On the Saddam-al-Qaida connection, Fox never considered that the connection was nonexistent. Barnes declared on Oct. 9, 2002, that "the CIA now believes there's a real connection between Saddam Hussein and al Qaeda, the terrorist group that attacked the United States." He provided no evidence. For years, in fact, the CIA was reporting the opposite.

Sean Hannity, host of the Fox talk show "Hannity and Colmes," claimed with no proof on Dec. 9, 2002, that al-Qaida "obviously has the support of Saddam." He specifically ignored a Los Angeles Times report of a month earlier that found "U.S. allies have found no links between Iraq and al Qaeda." Hannity later announced on April 30, 2003, that he possessed documents proving a "direct link between Osama bin Laden's al Qaeda network" and the Iraqi regime, and disparaged critics of the war, saying, "If you listen to the people on the left, they're not fazed by this evidence." They may not have been fazed because earlier that month the Miami Herald reported that senior U.S. officials confirmed they had found "no provable connection between Saddam and al Qaeda."

In June, the chairman of the U.N.'s terrorist monitoring group reiterated that there was "no evidence linking al Qaeda to Saddam Hussein." A month later the L.A. Times reported that declassified documents from the 9/11 commission had "undercut Bush administration claims before the war that Hussein had links to al Qaeda." That was of no concern to Fox News contributor Ann Coulter, who went on the air in September to proclaim: "Saddam Hussein has harbored, promoted, helped, sheltered al Qaeda members. We know that."

Before the war began, Fox tried to minimize the inevitable human cost. Hannity echoed the administration line, claiming in January of 2003 that "Iraqis are not going to be bombed by the United States. The United States will use pinpoint accuracy, like we always do." Within the first few days of the invasion, the New York Times noted that aid groups estimated "thousands of civilian casualties, many more than in the recent conflict in Afghanistan or the Persian Gulf War of 1991."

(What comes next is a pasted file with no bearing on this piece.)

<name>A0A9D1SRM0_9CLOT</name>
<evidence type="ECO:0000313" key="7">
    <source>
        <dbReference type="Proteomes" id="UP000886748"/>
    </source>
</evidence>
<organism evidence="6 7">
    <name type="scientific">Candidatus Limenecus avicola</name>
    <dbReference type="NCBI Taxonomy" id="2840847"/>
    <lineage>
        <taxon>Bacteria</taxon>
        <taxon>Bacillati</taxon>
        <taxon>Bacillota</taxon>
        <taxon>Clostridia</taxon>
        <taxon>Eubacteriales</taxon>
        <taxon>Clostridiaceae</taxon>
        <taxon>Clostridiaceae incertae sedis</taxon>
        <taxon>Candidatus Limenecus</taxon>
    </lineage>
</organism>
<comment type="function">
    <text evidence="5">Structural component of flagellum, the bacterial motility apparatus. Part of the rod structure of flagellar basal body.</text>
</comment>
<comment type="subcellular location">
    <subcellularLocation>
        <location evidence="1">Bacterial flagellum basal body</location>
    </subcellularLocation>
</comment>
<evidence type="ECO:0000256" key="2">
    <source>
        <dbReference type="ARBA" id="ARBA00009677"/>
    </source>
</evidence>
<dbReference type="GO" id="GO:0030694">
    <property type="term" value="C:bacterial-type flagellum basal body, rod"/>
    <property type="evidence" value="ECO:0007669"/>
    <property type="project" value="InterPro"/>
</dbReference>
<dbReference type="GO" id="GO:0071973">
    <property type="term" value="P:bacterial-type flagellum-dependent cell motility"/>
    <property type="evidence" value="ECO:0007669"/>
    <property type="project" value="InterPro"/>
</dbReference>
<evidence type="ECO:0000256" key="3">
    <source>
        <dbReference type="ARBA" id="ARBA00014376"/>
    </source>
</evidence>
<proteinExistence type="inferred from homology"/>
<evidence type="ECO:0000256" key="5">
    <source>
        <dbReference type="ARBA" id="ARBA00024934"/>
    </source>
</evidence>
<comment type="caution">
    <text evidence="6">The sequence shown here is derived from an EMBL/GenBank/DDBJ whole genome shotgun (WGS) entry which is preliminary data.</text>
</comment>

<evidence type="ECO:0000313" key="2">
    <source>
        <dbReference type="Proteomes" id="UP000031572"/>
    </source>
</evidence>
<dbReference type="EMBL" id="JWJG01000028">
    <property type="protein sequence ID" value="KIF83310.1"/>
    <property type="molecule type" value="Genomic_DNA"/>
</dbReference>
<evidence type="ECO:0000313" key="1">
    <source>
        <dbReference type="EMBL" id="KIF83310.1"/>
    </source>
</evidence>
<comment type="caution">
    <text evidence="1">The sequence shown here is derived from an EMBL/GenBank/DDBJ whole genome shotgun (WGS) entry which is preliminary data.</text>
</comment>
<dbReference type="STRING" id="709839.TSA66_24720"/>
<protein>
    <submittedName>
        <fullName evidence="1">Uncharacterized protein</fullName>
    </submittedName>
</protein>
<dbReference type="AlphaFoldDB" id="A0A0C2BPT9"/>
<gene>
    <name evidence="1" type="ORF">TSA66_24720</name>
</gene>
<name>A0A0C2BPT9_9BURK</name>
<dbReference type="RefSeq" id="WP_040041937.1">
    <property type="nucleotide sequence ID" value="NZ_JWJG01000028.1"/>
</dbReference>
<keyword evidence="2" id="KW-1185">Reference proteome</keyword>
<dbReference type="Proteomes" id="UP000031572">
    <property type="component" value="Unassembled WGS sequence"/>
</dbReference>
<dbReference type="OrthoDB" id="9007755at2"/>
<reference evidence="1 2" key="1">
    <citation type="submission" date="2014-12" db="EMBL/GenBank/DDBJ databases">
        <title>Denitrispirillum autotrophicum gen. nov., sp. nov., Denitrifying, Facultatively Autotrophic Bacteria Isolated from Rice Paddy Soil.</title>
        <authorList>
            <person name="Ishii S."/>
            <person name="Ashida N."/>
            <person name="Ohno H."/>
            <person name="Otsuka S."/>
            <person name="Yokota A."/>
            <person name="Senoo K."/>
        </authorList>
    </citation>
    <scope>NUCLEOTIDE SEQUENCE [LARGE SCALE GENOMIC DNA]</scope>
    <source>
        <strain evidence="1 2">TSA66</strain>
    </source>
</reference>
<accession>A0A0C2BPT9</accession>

Before the war, OReilly issued a promise. "If the Americans go in and overthrow Saddam Hussein and it's clean, he has nothing, I will apologize to the nation, and I will not trust the Bush Administration again, all right?" This February, on ABC's Good Morning America, he offered an apology. "My analysis was wrong and I'm sorry. What do you want me to do? Go over and kiss the camera?" But he explained that his lack of skepticism wasn't his fault. "All Americans should be concerned about this, for their families and themselves, that our intelligence isn't as good as it should be." The next day, back on Fox, O'Reilly claimed the controversy over his apology was a plot by the "left wing press" who "used my words to hammer the President." Then he introduced his next guest on what he called "the no spin zone."

But Fox didn't reflect when the network's talking heads were proved wrong. Instead the talkers blamed others. Hannity said on Aug. 20, 2003, that "all the predictions of liberals and Democrats in this country were wrong about thousands of people [being] dead, innocent civilians murdered, and we'd anger the Arab world." Yet, the U.S. military reports that it "has received more than 15,000 claims" for compensation for noncombatant Iraqi deaths, with Amnesty International reporting at least 10,000 civilian Iraqi casualties. Meanwhile, the latest Pew Poll shows burgeoning anti-Americanism, not only throughout the Arab world, but worldwide after the Iraq war.

The Fox-Bush alliance was summed up, apparently without irony, by Bill O'Reilly himself. In his column this week, O'Reilly observed, "There is nothing wrong with news organizations endorsing a candidate or a columnist writing about his or her political preferences. But actively participating in political campaigns ... is absolutely against every journalistic standard, and it is happening -- usually under the radar."

After a review of the record, however, it is clear that Fox was an enthusiastic participant in the White House's campaign of disinformation leading the country into war. And it was not under the radar -- it happened in our living rooms every night.

David J. Sirota

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2004 Elections Bill O'reilly Fox News Iraq Middle East